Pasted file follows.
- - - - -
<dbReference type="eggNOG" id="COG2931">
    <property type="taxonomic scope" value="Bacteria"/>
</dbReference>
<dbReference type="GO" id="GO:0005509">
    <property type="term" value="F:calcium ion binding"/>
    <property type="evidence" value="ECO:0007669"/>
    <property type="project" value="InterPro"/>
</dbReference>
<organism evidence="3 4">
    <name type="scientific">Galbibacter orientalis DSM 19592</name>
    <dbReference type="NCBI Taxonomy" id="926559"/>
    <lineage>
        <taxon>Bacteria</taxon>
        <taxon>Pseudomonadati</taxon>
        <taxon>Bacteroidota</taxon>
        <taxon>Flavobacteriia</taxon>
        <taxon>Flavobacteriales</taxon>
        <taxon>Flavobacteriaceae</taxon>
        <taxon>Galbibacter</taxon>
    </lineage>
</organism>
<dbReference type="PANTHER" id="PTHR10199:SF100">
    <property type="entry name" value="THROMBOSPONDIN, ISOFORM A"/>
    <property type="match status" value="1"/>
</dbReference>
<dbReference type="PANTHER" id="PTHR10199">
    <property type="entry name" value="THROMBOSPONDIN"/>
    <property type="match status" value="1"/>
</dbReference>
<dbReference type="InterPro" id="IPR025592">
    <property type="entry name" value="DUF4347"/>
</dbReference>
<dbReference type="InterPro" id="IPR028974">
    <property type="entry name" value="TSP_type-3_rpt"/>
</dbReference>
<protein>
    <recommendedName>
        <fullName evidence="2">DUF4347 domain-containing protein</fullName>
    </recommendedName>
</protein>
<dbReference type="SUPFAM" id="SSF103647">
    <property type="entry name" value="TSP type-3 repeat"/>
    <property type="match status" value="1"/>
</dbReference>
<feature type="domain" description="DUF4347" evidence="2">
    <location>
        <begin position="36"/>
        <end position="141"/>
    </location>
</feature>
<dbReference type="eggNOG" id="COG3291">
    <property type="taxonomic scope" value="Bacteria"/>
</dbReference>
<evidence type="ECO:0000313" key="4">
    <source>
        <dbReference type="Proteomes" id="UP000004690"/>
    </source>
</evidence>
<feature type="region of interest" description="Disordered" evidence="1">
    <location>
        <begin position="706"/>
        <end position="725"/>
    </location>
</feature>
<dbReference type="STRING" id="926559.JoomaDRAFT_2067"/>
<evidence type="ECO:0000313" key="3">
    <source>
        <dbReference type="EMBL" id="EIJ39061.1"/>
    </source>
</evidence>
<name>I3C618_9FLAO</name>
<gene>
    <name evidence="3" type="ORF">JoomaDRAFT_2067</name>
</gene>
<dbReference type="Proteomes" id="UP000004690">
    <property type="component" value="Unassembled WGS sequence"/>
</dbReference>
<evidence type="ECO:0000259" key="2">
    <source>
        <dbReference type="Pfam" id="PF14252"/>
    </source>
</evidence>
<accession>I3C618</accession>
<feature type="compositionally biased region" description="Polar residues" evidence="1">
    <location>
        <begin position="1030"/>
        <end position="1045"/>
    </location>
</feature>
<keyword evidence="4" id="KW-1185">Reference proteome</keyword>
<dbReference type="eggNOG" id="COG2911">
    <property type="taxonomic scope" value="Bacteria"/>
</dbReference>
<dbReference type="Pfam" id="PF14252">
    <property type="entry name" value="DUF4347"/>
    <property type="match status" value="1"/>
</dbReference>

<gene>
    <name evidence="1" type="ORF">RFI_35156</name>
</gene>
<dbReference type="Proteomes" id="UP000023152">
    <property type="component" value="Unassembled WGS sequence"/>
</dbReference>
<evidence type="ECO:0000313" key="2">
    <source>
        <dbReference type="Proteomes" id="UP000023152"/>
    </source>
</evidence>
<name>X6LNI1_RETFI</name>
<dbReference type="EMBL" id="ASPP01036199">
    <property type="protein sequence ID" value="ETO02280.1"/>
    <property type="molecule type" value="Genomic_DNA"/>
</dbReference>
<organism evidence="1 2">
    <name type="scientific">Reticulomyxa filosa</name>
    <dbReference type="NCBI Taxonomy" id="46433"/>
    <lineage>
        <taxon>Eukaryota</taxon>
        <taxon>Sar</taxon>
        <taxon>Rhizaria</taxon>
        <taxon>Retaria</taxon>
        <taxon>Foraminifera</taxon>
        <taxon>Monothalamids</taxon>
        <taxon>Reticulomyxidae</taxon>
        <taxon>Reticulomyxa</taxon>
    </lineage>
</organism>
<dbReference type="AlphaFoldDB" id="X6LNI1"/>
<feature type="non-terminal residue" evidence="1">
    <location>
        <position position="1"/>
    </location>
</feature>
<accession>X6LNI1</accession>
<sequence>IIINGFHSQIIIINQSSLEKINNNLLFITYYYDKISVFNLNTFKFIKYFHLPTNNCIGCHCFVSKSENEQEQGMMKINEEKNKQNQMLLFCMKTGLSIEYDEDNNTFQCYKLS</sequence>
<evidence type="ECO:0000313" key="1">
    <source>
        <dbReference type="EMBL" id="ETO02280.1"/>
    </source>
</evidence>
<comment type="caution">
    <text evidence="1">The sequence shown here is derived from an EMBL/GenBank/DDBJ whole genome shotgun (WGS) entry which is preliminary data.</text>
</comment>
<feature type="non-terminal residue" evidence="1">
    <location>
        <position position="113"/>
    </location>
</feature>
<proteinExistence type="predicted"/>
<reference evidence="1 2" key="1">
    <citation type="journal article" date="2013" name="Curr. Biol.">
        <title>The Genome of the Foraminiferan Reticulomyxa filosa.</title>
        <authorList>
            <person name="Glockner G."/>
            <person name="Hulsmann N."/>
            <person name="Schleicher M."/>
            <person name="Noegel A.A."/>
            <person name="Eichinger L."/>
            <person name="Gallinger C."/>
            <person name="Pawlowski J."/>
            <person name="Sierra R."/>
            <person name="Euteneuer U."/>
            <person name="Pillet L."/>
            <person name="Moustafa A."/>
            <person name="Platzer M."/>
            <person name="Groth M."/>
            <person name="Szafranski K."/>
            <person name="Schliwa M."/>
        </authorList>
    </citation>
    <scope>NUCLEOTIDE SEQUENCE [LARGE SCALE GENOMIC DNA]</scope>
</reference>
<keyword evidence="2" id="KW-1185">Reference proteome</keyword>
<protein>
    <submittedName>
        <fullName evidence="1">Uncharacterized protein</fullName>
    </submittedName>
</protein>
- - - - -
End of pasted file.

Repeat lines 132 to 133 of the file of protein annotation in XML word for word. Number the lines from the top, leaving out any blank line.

    </location>
</feature>